Around 1,200 employees work for the Przemysl customs authorities, around ten per cent of whom are with the mobile border police. Border control is also very important to the Polish state.

“The income from customs duties makes up around a third of Poland’s income,” explains Zenowicz.


Fedyk estimates that currently around 1.7 million confiscated cigarette packets are being stored at the customs post.

The goods are all liquidated, that is incinerated, on a regular basis. Fedyk adds with a chuckle, that there is only person on the border police team who regrets this ― the one smoker among them.

Cigarettes are by far the most commonly smuggled goods, because of a huge profit that can be made with a successful sale on the EU market, one of the largest markets in the world.

In addition the fines and sentences are also lower than for drugs and other offences.

In the days of the Soviet Union, it was mainly alcohol, gold, dollars and TV sets that were smuggled. The only reminders of those times are the old Russian cars, like the Moskvich, queuing up for customs clearance.

“These private vehicles are often used for smuggling cheap or illegally manufactured cigarettes,” says Fredyk.

“In the trucks, on the other hand, we find regular cigarettes of well-known international brands in large quantities.”

Fast clearance

Efficient customs infrastructures pay off not only in the fight against trafficking illegal but also in regular customs clearance.

Because the system in Przemysl is much better equipped than neighbouring ones, many Ukrainians still prefer to drive an hour longer to get across the border more quickly here.

This could be an important asset for the near future. The European football championships will be jointly hosted by Poland and Ukraine in 2012.

Alexander Künzle in Przemysl, (Adapted from German by Urs Geiser)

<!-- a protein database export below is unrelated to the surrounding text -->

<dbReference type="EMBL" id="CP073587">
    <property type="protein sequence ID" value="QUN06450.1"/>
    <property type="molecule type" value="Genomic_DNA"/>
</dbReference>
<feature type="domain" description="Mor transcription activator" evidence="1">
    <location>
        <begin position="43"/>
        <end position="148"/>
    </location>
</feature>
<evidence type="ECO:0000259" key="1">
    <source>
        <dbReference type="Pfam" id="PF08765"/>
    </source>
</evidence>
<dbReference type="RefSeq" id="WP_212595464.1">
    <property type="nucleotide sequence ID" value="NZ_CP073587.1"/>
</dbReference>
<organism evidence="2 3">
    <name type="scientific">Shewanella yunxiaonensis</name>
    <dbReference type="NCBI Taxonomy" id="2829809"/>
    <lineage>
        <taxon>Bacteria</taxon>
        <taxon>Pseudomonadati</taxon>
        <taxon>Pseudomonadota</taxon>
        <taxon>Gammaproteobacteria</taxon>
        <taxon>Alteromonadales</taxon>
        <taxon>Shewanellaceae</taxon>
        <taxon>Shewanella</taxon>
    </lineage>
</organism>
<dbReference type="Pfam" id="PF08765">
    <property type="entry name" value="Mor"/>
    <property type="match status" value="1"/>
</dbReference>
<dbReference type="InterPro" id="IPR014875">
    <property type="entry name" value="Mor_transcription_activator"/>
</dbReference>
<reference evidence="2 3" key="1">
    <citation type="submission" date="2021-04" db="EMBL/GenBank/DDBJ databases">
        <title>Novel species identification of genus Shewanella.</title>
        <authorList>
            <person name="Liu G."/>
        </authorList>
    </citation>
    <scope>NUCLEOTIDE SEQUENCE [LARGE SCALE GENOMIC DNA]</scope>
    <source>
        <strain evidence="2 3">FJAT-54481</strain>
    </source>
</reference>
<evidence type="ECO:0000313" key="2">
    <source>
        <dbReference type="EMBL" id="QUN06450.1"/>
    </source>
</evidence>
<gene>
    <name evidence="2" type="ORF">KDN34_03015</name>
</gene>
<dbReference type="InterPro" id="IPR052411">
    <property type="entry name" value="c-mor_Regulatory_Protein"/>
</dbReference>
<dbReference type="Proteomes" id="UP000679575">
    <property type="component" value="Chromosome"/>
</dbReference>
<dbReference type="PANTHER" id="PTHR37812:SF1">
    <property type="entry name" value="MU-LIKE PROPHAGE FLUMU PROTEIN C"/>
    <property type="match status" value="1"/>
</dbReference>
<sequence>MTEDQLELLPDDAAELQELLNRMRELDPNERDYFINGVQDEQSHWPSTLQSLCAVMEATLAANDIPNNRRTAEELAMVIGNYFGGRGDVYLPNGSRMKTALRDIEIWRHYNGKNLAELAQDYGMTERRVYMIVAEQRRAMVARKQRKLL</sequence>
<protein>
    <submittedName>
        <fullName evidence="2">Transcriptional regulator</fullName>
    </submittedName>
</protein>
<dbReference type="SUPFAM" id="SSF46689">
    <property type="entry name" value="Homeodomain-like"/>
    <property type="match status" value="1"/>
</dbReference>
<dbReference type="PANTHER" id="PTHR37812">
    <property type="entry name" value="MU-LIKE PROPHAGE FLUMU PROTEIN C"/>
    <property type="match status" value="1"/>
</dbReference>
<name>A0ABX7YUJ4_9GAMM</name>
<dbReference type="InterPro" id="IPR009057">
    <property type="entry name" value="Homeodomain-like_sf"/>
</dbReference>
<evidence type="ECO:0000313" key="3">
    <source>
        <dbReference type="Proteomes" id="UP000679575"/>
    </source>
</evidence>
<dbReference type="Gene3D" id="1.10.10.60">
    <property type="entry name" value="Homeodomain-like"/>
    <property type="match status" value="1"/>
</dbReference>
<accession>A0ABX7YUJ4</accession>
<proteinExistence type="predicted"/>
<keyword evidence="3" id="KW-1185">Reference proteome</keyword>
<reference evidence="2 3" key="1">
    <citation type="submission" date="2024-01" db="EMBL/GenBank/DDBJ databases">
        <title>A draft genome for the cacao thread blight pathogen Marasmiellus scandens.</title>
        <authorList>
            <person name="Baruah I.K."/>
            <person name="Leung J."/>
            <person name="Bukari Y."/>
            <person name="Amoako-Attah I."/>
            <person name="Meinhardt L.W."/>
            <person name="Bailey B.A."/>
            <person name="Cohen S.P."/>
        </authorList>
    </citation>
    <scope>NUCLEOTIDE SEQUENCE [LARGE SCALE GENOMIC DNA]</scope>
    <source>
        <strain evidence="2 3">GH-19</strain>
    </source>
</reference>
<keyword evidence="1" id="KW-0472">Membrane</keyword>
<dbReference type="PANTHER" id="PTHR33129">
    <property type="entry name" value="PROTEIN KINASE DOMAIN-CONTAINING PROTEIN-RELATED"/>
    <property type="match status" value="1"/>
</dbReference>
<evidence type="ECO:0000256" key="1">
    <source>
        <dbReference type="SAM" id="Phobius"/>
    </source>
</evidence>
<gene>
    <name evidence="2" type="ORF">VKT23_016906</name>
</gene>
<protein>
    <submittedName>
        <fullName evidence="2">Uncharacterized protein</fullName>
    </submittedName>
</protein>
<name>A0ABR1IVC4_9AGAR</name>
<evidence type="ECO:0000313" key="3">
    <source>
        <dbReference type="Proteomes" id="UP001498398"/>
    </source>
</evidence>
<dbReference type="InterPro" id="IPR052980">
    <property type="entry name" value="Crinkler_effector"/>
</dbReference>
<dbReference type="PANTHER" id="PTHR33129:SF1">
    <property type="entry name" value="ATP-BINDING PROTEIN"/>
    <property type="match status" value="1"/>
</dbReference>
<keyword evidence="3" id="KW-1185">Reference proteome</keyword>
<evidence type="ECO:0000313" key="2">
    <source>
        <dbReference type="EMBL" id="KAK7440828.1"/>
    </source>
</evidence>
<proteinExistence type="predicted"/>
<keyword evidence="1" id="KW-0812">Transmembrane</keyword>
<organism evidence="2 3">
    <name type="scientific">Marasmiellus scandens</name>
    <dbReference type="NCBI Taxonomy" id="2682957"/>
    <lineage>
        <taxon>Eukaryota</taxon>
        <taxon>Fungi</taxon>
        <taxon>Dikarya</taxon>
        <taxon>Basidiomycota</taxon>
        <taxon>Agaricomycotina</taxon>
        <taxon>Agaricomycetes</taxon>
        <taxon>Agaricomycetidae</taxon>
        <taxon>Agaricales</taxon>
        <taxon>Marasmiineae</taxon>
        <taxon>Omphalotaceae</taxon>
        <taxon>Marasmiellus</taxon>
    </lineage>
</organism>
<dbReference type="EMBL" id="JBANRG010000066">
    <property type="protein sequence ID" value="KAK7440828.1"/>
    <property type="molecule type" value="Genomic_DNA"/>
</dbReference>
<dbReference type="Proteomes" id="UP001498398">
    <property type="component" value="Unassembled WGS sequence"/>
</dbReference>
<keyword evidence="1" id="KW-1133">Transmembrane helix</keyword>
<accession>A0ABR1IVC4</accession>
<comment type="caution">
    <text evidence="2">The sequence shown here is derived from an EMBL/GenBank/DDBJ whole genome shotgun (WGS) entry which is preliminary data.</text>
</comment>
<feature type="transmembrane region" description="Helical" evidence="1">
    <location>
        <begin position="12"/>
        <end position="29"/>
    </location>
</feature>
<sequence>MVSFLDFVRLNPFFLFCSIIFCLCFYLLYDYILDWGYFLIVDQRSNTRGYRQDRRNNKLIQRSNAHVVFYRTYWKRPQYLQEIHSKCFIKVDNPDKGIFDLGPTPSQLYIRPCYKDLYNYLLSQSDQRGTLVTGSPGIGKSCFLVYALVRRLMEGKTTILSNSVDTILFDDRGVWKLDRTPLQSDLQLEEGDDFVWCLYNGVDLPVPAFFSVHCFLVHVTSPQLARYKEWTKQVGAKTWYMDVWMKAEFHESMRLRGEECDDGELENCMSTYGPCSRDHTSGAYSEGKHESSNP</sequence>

Smuggling through Poland

Poland’s Schengen land border extends to 1,155 km – Russia’s Kaliningrad enclave is in the north, Belarus lies east and Ukraine to the southeast.

While the border to Belarus permits very little smuggling because of the political situation, illegal activities on the Ukrainian border are much more frequent.

Of the total of 16 regions in Poland, four are on the Schengen border. These will benefit from the Swiss enlargement project.

Poland is a popular transit country for smuggled art objects.

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Swiss enlargement contribution

As part of a second set of bilateral treaties with Brussels, non-EU member Switzerland pledged SFr1 billion ($950 million) to the ten new EU member states mainly in eastern Europe.

Swiss voters endorsed the government plan in a nationwide vote in 2006.

Almost half the funding is going to Poland for infrastructure and security projects.

Bulgaria and Romania which joined the EU in 2007 also benefit from Swiss funds.

The Swiss contribution is part of efforts to reduce social and economic disparities in the enlarged EU and to ensure security, stability and prosperity throughout the continent.

Switzerland’s contribution is implemented autonomously and is not part of the EU’s cohesion policy.